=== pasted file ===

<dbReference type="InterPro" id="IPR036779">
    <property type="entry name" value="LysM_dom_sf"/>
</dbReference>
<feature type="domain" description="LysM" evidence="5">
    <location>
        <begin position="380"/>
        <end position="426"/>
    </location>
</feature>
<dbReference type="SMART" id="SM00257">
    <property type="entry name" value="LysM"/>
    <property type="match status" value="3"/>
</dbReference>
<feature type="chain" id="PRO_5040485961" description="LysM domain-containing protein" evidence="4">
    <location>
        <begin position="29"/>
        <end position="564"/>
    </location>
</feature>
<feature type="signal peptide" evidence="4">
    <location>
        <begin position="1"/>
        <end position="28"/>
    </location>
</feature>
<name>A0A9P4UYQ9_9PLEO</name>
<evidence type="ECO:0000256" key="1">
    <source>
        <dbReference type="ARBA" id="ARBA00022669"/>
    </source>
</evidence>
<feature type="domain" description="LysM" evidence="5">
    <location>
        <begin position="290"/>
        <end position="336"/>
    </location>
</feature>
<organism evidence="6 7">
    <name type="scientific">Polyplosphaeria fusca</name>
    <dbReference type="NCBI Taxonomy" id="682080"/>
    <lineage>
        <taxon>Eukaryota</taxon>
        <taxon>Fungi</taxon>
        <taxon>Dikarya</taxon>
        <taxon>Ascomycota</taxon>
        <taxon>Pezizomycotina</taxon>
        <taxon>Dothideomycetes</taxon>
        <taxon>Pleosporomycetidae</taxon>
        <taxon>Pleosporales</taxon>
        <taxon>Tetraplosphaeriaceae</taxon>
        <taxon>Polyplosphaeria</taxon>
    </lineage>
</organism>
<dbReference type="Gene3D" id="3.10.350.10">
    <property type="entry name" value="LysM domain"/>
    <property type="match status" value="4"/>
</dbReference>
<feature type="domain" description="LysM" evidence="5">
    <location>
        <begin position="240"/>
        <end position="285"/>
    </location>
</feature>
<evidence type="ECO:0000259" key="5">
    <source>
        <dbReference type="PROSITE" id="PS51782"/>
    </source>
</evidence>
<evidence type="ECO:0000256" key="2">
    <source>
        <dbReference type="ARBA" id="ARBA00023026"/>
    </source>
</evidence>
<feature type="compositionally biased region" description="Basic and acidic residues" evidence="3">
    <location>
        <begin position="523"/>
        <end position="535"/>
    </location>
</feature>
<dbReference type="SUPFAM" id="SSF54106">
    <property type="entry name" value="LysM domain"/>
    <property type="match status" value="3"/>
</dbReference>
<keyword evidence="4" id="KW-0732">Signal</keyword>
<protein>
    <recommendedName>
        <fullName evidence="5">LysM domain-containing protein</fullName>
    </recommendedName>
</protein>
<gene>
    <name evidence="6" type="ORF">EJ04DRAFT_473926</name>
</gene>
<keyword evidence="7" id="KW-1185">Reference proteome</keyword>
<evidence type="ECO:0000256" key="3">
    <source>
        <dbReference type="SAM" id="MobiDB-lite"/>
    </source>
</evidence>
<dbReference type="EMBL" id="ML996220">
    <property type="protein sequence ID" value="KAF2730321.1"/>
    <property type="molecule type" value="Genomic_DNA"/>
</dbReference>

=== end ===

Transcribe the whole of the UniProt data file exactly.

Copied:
<dbReference type="InterPro" id="IPR036779">
    <property type="entry name" value="LysM_dom_sf"/>
</dbReference>
<feature type="domain" description="LysM" evidence="5">
    <location>
        <begin position="380"/>
        <end position="426"/>
    </location>
</feature>
<dbReference type="SMART" id="SM00257">
    <property type="entry name" value="LysM"/>
    <property type="match status" value="3"/>
</dbReference>
<feature type="chain" id="PRO_5040485961" description="LysM domain-containing protein" evidence="4">
    <location>
        <begin position="29"/>
        <end position="564"/>
    </location>
</feature>
<feature type="signal peptide" evidence="4">
    <location>
        <begin position="1"/>
        <end position="28"/>
    </location>
</feature>
<name>A0A9P4UYQ9_9PLEO</name>
<evidence type="ECO:0000256" key="1">
    <source>
        <dbReference type="ARBA" id="ARBA00022669"/>
    </source>
</evidence>
<feature type="domain" description="LysM" evidence="5">
    <location>
        <begin position="290"/>
        <end position="336"/>
    </location>
</feature>
<organism evidence="6 7">
    <name type="scientific">Polyplosphaeria fusca</name>
    <dbReference type="NCBI Taxonomy" id="682080"/>
    <lineage>
        <taxon>Eukaryota</taxon>
        <taxon>Fungi</taxon>
        <taxon>Dikarya</taxon>
        <taxon>Ascomycota</taxon>
        <taxon>Pezizomycotina</taxon>
        <taxon>Dothideomycetes</taxon>
        <taxon>Pleosporomycetidae</taxon>
        <taxon>Pleosporales</taxon>
        <taxon>Tetraplosphaeriaceae</taxon>
        <taxon>Polyplosphaeria</taxon>
    </lineage>
</organism>
<dbReference type="Gene3D" id="3.10.350.10">
    <property type="entry name" value="LysM domain"/>
    <property type="match status" value="4"/>
</dbReference>
<feature type="domain" description="LysM" evidence="5">
    <location>
        <begin position="240"/>
        <end position="285"/>
    </location>
</feature>
<evidence type="ECO:0000259" key="5">
    <source>
        <dbReference type="PROSITE" id="PS51782"/>
    </source>
</evidence>
<evidence type="ECO:0000256" key="2">
    <source>
        <dbReference type="ARBA" id="ARBA00023026"/>
    </source>
</evidence>
<feature type="compositionally biased region" description="Basic and acidic residues" evidence="3">
    <location>
        <begin position="523"/>
        <end position="535"/>
    </location>
</feature>
<dbReference type="SUPFAM" id="SSF54106">
    <property type="entry name" value="LysM domain"/>
    <property type="match status" value="3"/>
</dbReference>
<keyword evidence="4" id="KW-0732">Signal</keyword>
<protein>
    <recommendedName>
        <fullName evidence="5">LysM domain-containing protein</fullName>
    </recommendedName>
</protein>
<gene>
    <name evidence="6" type="ORF">EJ04DRAFT_473926</name>
</gene>
<keyword evidence="7" id="KW-1185">Reference proteome</keyword>
<evidence type="ECO:0000256" key="3">
    <source>
        <dbReference type="SAM" id="MobiDB-lite"/>
    </source>
</evidence>
<dbReference type="EMBL" id="ML996220">
    <property type="protein sequence ID" value="KAF2730321.1"/>
    <property type="molecule type" value="Genomic_DNA"/>
</dbReference>